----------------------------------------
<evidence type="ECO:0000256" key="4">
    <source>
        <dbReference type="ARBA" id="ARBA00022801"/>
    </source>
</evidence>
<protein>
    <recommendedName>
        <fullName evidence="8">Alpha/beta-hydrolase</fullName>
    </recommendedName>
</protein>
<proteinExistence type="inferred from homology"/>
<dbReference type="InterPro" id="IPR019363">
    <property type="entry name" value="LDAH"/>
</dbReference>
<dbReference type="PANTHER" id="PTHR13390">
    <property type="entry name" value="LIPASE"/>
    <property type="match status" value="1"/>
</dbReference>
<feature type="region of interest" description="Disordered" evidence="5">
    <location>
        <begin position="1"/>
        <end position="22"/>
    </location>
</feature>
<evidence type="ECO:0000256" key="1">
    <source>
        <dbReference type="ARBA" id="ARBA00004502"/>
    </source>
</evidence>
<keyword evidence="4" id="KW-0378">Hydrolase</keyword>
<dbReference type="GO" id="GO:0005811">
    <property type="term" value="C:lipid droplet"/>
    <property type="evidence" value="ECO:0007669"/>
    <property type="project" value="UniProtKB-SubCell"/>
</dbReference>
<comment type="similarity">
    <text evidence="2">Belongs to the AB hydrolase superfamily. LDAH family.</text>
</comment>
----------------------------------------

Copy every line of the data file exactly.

<evidence type="ECO:0000256" key="4">
    <source>
        <dbReference type="ARBA" id="ARBA00022801"/>
    </source>
</evidence>
<protein>
    <recommendedName>
        <fullName evidence="8">Alpha/beta-hydrolase</fullName>
    </recommendedName>
</protein>
<proteinExistence type="inferred from homology"/>
<dbReference type="InterPro" id="IPR019363">
    <property type="entry name" value="LDAH"/>
</dbReference>
<dbReference type="PANTHER" id="PTHR13390">
    <property type="entry name" value="LIPASE"/>
    <property type="match status" value="1"/>
</dbReference>
<feature type="region of interest" description="Disordered" evidence="5">
    <location>
        <begin position="1"/>
        <end position="22"/>
    </location>
</feature>
<evidence type="ECO:0000256" key="1">
    <source>
        <dbReference type="ARBA" id="ARBA00004502"/>
    </source>
</evidence>
<keyword evidence="4" id="KW-0378">Hydrolase</keyword>
<dbReference type="GO" id="GO:0005811">
    <property type="term" value="C:lipid droplet"/>
    <property type="evidence" value="ECO:0007669"/>
    <property type="project" value="UniProtKB-SubCell"/>
</dbReference>
<comment type="similarity">
    <text evidence="2">Belongs to the AB hydrolase superfamily. LDAH family.</text>
</comment>